Gastroesophageal reflux disease (GERD) often occurs coincidentally with OSA, and both conditions are common in obese individuals. GERD is most frequently caused by weakness or functional abnormality of the lower esophageal sphincter; a valve located within the esophageal junction, between the stomach and the esophagus. There is some evidence to suggest that GERD may cause episodes of OSA by triggering laryngeal (vocal cord) spasms that restrict airflow to the lungs. However, other studies have failed to observe such GERD-related obstructive episodes and an alternative mechanism whereby OSA places repetitive strain upon the gastroesophageal junction, such that it becomes weakened, has also been proposed.
Sleep and obesity are both modulators of metabolic function. Excess weight and central obesity in particular are significant risk factors for insulin resistance and type 2 diabetes, and OSA is also strongly associated with insulin resistance, glucose intolerance and type 2 diabetes independently of obesity. Several studies have reported that episodes of hypoxia can lead to impaired glucose metabolism amongst healthy weight individuals, and one study involving sleep fragmentation achieved via auditory and mechanical stimuli reported that fragmented sleep can result in altered glucose metabolism.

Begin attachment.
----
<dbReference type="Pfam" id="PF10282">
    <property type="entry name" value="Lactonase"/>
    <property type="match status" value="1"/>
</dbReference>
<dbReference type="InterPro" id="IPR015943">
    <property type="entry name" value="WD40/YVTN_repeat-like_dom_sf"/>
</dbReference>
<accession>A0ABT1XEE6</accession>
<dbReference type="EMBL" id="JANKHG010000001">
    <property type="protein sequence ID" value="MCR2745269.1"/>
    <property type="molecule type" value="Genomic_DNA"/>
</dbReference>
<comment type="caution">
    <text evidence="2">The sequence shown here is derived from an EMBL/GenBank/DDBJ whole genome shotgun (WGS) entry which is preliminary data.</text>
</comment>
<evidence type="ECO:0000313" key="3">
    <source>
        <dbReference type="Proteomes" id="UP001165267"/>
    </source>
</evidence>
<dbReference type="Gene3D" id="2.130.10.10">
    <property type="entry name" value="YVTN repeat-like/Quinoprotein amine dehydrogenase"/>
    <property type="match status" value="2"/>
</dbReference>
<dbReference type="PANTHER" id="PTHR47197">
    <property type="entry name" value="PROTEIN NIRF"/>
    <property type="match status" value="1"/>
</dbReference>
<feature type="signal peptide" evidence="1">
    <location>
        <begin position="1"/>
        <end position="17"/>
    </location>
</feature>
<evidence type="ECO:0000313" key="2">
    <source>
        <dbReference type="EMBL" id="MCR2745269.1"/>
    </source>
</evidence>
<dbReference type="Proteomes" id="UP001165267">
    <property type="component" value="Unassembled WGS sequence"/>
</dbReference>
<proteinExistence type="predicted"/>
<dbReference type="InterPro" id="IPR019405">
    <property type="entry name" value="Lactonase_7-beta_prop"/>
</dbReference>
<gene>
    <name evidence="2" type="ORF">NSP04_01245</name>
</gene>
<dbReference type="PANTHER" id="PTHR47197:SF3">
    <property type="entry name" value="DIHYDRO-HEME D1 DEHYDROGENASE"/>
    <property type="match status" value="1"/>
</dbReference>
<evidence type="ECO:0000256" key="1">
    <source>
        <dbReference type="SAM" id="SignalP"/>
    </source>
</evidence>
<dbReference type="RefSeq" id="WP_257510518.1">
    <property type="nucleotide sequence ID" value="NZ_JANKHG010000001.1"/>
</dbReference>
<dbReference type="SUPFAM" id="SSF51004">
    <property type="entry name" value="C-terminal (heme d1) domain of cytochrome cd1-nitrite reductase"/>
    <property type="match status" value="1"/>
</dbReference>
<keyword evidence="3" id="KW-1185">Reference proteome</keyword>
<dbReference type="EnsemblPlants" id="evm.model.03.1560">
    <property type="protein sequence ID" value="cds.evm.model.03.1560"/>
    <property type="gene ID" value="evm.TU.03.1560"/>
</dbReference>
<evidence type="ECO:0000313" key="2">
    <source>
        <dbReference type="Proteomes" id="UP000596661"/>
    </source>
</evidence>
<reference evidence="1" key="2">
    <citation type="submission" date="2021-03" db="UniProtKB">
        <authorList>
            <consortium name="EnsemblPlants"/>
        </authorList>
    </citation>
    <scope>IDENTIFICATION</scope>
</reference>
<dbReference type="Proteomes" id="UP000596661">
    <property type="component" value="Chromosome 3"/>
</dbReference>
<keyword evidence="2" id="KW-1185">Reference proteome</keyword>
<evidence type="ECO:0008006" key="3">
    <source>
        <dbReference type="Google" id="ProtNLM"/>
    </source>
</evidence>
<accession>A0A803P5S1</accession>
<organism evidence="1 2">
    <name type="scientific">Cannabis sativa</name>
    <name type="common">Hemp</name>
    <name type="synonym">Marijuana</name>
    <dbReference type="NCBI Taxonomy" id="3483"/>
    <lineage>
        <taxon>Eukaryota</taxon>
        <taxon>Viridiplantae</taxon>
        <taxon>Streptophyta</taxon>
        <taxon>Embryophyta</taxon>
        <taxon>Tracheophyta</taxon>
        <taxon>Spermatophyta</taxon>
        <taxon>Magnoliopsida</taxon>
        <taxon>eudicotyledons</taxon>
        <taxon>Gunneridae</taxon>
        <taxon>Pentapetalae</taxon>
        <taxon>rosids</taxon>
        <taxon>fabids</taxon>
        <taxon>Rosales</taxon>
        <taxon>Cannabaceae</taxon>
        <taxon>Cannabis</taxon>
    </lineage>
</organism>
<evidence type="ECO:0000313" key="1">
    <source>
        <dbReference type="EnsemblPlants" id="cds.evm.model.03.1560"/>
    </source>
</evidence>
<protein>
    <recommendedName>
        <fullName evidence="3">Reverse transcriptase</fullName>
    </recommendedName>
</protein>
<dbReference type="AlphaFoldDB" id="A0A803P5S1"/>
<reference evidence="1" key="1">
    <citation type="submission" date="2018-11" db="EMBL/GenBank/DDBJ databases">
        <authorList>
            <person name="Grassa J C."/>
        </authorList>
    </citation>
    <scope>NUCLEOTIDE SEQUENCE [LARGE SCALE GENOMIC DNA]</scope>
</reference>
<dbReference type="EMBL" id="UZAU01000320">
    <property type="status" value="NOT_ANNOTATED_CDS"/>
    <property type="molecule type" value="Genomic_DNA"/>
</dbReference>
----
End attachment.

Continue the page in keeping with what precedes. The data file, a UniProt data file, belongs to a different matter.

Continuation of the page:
Additionally, there is evidence to suggest that untreated OSA may be associated with poor glucose control in people with type 2 diabetes. These findings have lead some researchers to hypothesize that OSA itself may be a causal factor in the pathogenesis of insulin resistance and type 2 diabetes, and it has also been suggested that OSA may predispose some individuals to weight gain.
Obesity is associated with elevated levels of the hormones ghrelin and resistin, and decreased levels of the hormones adiponectin and leptin. Ghrelin stimulates appetite, whilst leptin acts as an appetite suppressant and also serves to modulate energy expenditure. Several studies have reported correlation between impaired sleep, increased ghrelin levels and decreased leptin production, suggesting that lack of sleep may contribute towards impaired appetite regulation. However, studies investigating the effects of OSA specifically upon these hormones have produced inconsistent results.
Obesity is a known risk factor for hypertension and a dose-response relationship exists between OSA severity and hypertension, independently of obesity. Hypertension is associated with increased risk of developing various life-threatening conditions including cardiovascular disease and stroke, and obesity-related factors such as diabetes and physical inactivity are also known to result in increased cardiovascular risk.
Other Risk Factors
Family history, age and male gender are known risk factors for OSA. The condition can occur at any age, including childhood, but is most common in those aged over 40. Male predominance is thought to be partially accounted for by differences in weight distribution between men and women, with men more likely to carry extra weight around the trunk and neck. There is also some evidence to suggest a role for hormonal factors, as OSA prevalence amongst women increases after the menopause.